With more than 55,000 business failures expected in 2019, the number of insolvencies will still be as high as during the start of the 2008 credit crisis.
The insolvency level remains high in 2019
After declines of 8% in 2016 and 6% in 2017, French business insolvencies decreased only 1% in 2018, and in 2019 a small increase is expected, in line with the ongoing economic stagnation. With about 55,000 cases forecast in 2019 the number of business insolvencies will still be as high as in 2008.
Economic growth expected to stagnate in 2019
The economic expansion is expected to stagnate at about 1.5% annually in 2019 and 2020 due to sluggish domestic demand and lower export growth.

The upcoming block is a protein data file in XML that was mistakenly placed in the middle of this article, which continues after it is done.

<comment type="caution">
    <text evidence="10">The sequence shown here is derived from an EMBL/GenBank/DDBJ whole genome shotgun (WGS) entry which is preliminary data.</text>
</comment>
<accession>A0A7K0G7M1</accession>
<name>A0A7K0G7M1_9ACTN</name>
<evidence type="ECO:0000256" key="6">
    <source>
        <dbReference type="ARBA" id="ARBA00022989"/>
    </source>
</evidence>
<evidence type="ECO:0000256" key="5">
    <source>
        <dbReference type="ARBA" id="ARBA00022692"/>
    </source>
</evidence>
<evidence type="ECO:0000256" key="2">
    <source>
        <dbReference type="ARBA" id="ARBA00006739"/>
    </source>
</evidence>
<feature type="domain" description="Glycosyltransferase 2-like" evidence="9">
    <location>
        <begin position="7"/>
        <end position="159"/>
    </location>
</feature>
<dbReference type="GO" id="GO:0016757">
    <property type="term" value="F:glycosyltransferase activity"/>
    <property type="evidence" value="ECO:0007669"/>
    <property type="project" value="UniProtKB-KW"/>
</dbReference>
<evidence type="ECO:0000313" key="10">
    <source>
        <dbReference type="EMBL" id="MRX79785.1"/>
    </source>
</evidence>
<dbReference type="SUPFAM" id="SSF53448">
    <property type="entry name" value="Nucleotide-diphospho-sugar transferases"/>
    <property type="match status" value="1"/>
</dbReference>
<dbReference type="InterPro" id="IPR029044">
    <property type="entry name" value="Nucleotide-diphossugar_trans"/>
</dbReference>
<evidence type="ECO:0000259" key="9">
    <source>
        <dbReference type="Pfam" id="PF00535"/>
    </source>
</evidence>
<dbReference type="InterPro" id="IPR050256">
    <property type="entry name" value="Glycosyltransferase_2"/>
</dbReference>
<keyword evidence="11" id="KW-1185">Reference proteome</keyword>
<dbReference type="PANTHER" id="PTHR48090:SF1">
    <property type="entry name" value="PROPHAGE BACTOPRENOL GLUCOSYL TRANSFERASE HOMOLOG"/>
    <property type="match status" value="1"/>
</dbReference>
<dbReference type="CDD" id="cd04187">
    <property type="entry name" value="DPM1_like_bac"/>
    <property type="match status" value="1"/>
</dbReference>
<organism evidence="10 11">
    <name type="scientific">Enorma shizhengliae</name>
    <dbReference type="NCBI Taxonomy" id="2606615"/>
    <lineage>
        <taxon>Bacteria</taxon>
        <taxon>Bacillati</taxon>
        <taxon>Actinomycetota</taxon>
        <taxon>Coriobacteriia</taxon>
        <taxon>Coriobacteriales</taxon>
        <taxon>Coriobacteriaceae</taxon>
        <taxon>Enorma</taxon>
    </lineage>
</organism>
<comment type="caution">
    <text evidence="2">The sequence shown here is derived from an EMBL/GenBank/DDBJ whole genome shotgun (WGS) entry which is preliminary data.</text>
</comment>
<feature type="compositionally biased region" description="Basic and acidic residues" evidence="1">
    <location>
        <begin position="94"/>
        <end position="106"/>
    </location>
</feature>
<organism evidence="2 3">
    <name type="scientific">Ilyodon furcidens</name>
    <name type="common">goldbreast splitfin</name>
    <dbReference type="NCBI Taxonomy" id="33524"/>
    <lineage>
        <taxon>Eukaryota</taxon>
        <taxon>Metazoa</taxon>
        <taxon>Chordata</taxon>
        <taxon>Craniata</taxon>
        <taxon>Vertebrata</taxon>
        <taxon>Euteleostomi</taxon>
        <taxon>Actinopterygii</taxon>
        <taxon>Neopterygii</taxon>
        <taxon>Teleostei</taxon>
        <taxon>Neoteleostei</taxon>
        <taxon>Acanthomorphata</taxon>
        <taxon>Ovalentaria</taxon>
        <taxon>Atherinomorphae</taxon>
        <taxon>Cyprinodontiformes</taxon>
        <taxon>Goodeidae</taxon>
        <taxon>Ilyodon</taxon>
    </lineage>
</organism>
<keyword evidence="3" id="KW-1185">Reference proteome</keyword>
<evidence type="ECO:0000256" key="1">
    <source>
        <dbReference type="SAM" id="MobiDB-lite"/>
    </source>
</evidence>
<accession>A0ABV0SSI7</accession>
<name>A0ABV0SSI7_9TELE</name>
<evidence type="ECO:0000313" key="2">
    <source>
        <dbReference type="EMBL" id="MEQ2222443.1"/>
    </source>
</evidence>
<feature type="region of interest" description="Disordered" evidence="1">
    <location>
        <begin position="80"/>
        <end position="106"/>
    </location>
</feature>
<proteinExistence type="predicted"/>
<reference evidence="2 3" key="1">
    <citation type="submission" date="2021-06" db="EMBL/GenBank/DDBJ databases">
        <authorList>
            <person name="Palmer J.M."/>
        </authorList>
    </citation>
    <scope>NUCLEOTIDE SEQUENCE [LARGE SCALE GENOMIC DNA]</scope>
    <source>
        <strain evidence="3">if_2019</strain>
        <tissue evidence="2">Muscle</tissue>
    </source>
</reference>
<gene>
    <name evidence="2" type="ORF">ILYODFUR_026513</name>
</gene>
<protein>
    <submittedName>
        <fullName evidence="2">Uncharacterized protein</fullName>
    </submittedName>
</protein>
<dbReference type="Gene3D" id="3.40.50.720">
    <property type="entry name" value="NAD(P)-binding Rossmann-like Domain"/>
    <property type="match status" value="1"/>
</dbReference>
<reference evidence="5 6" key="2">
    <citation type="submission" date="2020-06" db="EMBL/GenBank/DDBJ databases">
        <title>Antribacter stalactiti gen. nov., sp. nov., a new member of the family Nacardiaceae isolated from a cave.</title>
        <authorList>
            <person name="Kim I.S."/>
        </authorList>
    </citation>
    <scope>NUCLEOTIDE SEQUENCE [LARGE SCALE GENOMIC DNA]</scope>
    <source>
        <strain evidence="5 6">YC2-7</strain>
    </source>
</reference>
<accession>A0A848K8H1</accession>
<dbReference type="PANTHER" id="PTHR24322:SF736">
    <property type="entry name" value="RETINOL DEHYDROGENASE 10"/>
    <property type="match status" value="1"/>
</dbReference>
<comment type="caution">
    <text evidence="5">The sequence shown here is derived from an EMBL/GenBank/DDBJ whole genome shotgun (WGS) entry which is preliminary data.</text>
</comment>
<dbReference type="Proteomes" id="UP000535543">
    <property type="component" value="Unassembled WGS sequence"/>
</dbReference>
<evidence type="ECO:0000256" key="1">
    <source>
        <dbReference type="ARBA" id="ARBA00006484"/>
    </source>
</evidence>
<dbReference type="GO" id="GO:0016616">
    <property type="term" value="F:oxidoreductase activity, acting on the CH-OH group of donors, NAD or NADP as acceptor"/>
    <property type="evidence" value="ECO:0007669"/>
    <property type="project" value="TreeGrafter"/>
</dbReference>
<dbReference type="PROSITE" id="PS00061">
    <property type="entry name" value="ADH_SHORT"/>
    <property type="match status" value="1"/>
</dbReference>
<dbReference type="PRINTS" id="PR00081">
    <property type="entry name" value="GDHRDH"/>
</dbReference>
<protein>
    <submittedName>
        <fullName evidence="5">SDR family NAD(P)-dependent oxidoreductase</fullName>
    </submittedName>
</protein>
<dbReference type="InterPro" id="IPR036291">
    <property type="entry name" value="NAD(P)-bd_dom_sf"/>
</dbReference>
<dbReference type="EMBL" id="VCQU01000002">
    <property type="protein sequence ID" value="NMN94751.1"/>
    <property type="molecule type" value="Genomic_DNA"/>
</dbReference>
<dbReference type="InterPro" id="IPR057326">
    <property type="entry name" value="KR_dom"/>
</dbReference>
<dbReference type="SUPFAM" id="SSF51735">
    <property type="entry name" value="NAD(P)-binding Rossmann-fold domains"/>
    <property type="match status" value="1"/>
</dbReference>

Business sentiment has been impacted by the ongoing social protests and constraints in terms of labour supply and production capacity.
Corporate debt has increased to more than 70% of GDP, and further increases could make French businesses vulnerable to a faster than expected rise in interest rates by the European Central Bank.
At almost 100% of GDP (up from 67% of GDP in 2008), French central government debt remains among the highest in the eurozone. It seems that more measures are required to curb public spending, which, at 57% of GDP, is the highest in the eurozone.
However, additional fiscal spending as a reaction to the social protests will lead to a higher budget deficit in 2019, above the Maastricht deficit threshold of 3% of GDP.